After NAPE, everyone gets together, they decide collectively to put their assets on the market. Everyone gets excited that deals are being marketed and put together engineering runs on anything and everything that appears even close to decent. Offers are made, and then…nothing. The seller expectations are not met, and buyers are once again wondering why they put all of this time and effort into getting a potential deal, that was never really “for sale.”
It is a consistent cycle that we’ve seen for a number of years now. Sellers looking at a maximum dollar amount and buyers looking at a minimum, and no one is willing to meet in the middle. As we turned into 2020, there was hope that oil would rise, and we would see some transactions happen that should have happened half a decade ago.
Sellers have to realize that their numbers have to make sense. If you wouldn’t buy at that sales number, why would anyone else? Real data, showing asset value in today’s market is what people are using. So selling based off of theory or an increased “potential” will never transact.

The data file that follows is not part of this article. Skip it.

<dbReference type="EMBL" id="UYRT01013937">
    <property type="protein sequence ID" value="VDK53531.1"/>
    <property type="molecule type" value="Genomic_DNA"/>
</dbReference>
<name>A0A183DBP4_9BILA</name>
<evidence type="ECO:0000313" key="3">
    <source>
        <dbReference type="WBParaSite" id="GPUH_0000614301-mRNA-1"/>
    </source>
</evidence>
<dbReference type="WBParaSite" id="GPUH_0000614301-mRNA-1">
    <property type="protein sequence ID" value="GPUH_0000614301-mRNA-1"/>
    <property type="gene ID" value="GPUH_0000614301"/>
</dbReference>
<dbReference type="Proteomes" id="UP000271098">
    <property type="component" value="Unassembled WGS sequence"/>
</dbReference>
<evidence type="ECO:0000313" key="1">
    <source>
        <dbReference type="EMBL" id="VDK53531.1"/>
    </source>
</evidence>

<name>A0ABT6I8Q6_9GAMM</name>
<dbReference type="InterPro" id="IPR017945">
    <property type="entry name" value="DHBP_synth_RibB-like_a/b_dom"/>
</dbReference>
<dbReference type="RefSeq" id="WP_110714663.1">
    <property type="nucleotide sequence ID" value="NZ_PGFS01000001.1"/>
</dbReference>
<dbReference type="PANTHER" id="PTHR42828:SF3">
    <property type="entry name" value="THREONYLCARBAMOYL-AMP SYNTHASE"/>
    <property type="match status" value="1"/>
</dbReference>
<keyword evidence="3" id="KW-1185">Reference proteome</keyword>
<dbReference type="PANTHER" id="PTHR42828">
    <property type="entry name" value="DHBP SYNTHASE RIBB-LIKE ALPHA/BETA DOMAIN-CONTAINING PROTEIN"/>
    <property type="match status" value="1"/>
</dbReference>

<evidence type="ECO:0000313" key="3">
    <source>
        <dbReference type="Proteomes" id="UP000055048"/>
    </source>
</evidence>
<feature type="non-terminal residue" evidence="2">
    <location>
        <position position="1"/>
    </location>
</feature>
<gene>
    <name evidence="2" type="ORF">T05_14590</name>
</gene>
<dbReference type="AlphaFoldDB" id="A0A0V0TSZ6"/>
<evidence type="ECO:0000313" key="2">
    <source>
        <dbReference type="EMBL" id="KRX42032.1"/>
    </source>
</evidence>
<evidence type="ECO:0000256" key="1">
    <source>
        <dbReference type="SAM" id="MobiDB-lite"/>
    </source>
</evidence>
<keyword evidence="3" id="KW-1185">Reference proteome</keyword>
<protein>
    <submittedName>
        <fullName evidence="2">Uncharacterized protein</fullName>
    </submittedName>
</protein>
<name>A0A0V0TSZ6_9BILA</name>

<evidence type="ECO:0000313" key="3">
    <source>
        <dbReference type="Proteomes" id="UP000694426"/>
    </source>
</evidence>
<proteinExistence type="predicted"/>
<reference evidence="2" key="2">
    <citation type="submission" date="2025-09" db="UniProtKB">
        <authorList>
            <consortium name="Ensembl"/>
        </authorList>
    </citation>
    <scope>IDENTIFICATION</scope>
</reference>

I talk a bunch about off-market deals because I live in that part of the A & D market every day. I see when sellers come together with buyers and talk through the reasons behind the numbers. I see buy groups actively try to meet and understand seller’s figures and communicate continuously when things don’t add up.
This continuous interaction is the only way deals are getting done. With an openness and willingness to transact at numbers that can be managed, understood and valued. Until that is the norm, the industry is going to continue to cycle out deals that aren’t transacted on.
Oil and gas companies are regularly faced with many industry-specific issues to overcome. Such issues, including exploration and drilling, are often complex and intricate processes with many unique challenges to overcome. Data analytics can play a massive part in streamlining some of the most fundamental operations that are involved in the oil and gas industry.